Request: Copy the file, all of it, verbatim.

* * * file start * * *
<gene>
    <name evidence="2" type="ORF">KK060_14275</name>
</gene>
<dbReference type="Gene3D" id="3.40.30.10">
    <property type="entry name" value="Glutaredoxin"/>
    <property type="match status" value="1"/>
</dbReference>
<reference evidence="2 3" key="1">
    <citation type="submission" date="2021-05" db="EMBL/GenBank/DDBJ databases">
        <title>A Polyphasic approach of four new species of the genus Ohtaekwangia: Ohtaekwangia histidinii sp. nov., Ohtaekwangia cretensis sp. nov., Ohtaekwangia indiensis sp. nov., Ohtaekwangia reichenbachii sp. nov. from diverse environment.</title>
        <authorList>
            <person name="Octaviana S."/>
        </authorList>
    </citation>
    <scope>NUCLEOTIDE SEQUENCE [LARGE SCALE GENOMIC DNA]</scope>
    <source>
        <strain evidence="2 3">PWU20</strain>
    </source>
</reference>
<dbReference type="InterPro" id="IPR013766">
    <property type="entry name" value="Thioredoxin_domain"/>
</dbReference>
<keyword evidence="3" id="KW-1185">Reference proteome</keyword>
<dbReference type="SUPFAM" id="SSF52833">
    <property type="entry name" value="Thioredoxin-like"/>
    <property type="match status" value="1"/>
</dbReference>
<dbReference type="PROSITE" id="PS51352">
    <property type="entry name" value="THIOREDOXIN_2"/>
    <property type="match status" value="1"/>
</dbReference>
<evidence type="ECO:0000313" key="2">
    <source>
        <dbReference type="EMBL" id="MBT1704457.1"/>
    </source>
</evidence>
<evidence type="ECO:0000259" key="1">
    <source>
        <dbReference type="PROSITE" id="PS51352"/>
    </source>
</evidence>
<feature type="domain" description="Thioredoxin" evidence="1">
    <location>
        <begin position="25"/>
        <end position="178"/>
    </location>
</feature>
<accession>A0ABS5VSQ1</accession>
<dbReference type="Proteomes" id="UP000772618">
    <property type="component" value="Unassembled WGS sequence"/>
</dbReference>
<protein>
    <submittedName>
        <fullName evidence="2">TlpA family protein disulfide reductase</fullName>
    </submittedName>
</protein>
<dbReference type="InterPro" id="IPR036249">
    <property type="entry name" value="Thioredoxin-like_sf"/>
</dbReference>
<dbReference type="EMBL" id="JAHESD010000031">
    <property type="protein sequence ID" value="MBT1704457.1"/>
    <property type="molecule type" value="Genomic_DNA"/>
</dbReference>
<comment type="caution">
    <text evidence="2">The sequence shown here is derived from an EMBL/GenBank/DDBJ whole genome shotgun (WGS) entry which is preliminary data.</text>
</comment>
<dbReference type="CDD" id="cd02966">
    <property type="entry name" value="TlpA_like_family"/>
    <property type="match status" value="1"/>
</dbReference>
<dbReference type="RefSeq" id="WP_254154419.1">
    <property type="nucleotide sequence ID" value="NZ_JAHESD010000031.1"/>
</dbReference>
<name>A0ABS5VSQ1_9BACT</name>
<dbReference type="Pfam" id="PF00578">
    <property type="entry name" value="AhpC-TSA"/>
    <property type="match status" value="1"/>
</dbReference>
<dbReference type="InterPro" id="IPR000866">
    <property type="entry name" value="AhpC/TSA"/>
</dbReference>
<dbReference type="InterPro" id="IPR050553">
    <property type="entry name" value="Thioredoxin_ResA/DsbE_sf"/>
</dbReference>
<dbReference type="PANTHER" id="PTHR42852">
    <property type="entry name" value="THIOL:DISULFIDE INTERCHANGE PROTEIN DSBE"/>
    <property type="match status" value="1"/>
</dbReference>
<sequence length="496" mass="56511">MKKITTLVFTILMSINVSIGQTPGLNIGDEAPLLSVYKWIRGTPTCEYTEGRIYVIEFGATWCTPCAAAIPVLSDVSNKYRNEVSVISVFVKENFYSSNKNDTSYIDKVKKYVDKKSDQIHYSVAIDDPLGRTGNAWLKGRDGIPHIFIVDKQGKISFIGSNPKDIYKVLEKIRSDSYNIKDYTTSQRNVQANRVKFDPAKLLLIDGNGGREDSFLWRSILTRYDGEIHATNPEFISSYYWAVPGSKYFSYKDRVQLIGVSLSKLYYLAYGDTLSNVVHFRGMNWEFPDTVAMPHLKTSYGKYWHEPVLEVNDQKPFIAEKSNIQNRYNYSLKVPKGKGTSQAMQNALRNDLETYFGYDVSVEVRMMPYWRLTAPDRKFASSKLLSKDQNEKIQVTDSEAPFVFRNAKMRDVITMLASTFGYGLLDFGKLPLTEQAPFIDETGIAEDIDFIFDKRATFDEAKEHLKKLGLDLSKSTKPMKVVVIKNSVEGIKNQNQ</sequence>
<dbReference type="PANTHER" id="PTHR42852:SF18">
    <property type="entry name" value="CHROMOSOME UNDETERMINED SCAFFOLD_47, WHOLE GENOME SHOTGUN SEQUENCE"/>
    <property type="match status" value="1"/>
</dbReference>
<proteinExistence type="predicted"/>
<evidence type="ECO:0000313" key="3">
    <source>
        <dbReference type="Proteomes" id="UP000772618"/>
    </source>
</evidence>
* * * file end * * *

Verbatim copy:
<gene>
    <name evidence="2" type="ORF">KK060_14275</name>
</gene>
<dbReference type="Gene3D" id="3.40.30.10">
    <property type="entry name" value="Glutaredoxin"/>
    <property type="match status" value="1"/>
</dbReference>
<reference evidence="2 3" key="1">
    <citation type="submission" date="2021-05" db="EMBL/GenBank/DDBJ databases">
        <title>A Polyphasic approach of four new species of the genus Ohtaekwangia: Ohtaekwangia histidinii sp. nov., Ohtaekwangia cretensis sp. nov., Ohtaekwangia indiensis sp. nov., Ohtaekwangia reichenbachii sp. nov. from diverse environment.</title>
        <authorList>
            <person name="Octaviana S."/>
        </authorList>
    </citation>
    <scope>NUCLEOTIDE SEQUENCE [LARGE SCALE GENOMIC DNA]</scope>
    <source>
        <strain evidence="2 3">PWU20</strain>
    </source>
</reference>
<dbReference type="InterPro" id="IPR013766">
    <property type="entry name" value="Thioredoxin_domain"/>
</dbReference>
<keyword evidence="3" id="KW-1185">Reference proteome</keyword>
<dbReference type="SUPFAM" id="SSF52833">
    <property type="entry name" value="Thioredoxin-like"/>
    <property type="match status" value="1"/>
</dbReference>
<dbReference type="PROSITE" id="PS51352">
    <property type="entry name" value="THIOREDOXIN_2"/>
    <property type="match status" value="1"/>
</dbReference>
<evidence type="ECO:0000313" key="2">
    <source>
        <dbReference type="EMBL" id="MBT1704457.1"/>
    </source>
</evidence>
<evidence type="ECO:0000259" key="1">
    <source>
        <dbReference type="PROSITE" id="PS51352"/>
    </source>
</evidence>
<feature type="domain" description="Thioredoxin" evidence="1">
    <location>
        <begin position="25"/>
        <end position="178"/>
    </location>
</feature>
<accession>A0ABS5VSQ1</accession>
<dbReference type="Proteomes" id="UP000772618">
    <property type="component" value="Unassembled WGS sequence"/>
</dbReference>
<protein>
    <submittedName>
        <fullName evidence="2">TlpA family protein disulfide reductase</fullName>
    </submittedName>
</protein>
<dbReference type="InterPro" id="IPR036249">
    <property type="entry name" value="Thioredoxin-like_sf"/>
</dbReference>
<dbReference type="EMBL" id="JAHESD010000031">
    <property type="protein sequence ID" value="MBT1704457.1"/>
    <property type="molecule type" value="Genomic_DNA"/>
</dbReference>
<comment type="caution">
    <text evidence="2">The sequence shown here is derived from an EMBL/GenBank/DDBJ whole genome shotgun (WGS) entry which is preliminary data.</text>
</comment>
<dbReference type="CDD" id="cd02966">
    <property type="entry name" value="TlpA_like_family"/>
    <property type="match status" value="1"/>
</dbReference>
<dbReference type="RefSeq" id="WP_254154419.1">
    <property type="nucleotide sequence ID" value="NZ_JAHESD010000031.1"/>
</dbReference>
<name>A0ABS5VSQ1_9BACT</name>
<dbReference type="Pfam" id="PF00578">
    <property type="entry name" value="AhpC-TSA"/>
    <property type="match status" value="1"/>
</dbReference>
<dbReference type="InterPro" id="IPR000866">
    <property type="entry name" value="AhpC/TSA"/>
</dbReference>
<dbReference type="InterPro" id="IPR050553">
    <property type="entry name" value="Thioredoxin_ResA/DsbE_sf"/>
</dbReference>
<dbReference type="PANTHER" id="PTHR42852">
    <property type="entry name" value="THIOL:DISULFIDE INTERCHANGE PROTEIN DSBE"/>
    <property type="match status" value="1"/>
</dbReference>
<sequence length="496" mass="56511">MKKITTLVFTILMSINVSIGQTPGLNIGDEAPLLSVYKWIRGTPTCEYTEGRIYVIEFGATWCTPCAAAIPVLSDVSNKYRNEVSVISVFVKENFYSSNKNDTSYIDKVKKYVDKKSDQIHYSVAIDDPLGRTGNAWLKGRDGIPHIFIVDKQGKISFIGSNPKDIYKVLEKIRSDSYNIKDYTTSQRNVQANRVKFDPAKLLLIDGNGGREDSFLWRSILTRYDGEIHATNPEFISSYYWAVPGSKYFSYKDRVQLIGVSLSKLYYLAYGDTLSNVVHFRGMNWEFPDTVAMPHLKTSYGKYWHEPVLEVNDQKPFIAEKSNIQNRYNYSLKVPKGKGTSQAMQNALRNDLETYFGYDVSVEVRMMPYWRLTAPDRKFASSKLLSKDQNEKIQVTDSEAPFVFRNAKMRDVITMLASTFGYGLLDFGKLPLTEQAPFIDETGIAEDIDFIFDKRATFDEAKEHLKKLGLDLSKSTKPMKVVVIKNSVEGIKNQNQ</sequence>
<dbReference type="PANTHER" id="PTHR42852:SF18">
    <property type="entry name" value="CHROMOSOME UNDETERMINED SCAFFOLD_47, WHOLE GENOME SHOTGUN SEQUENCE"/>
    <property type="match status" value="1"/>
</dbReference>
<proteinExistence type="predicted"/>
<evidence type="ECO:0000313" key="3">
    <source>
        <dbReference type="Proteomes" id="UP000772618"/>
    </source>
</evidence>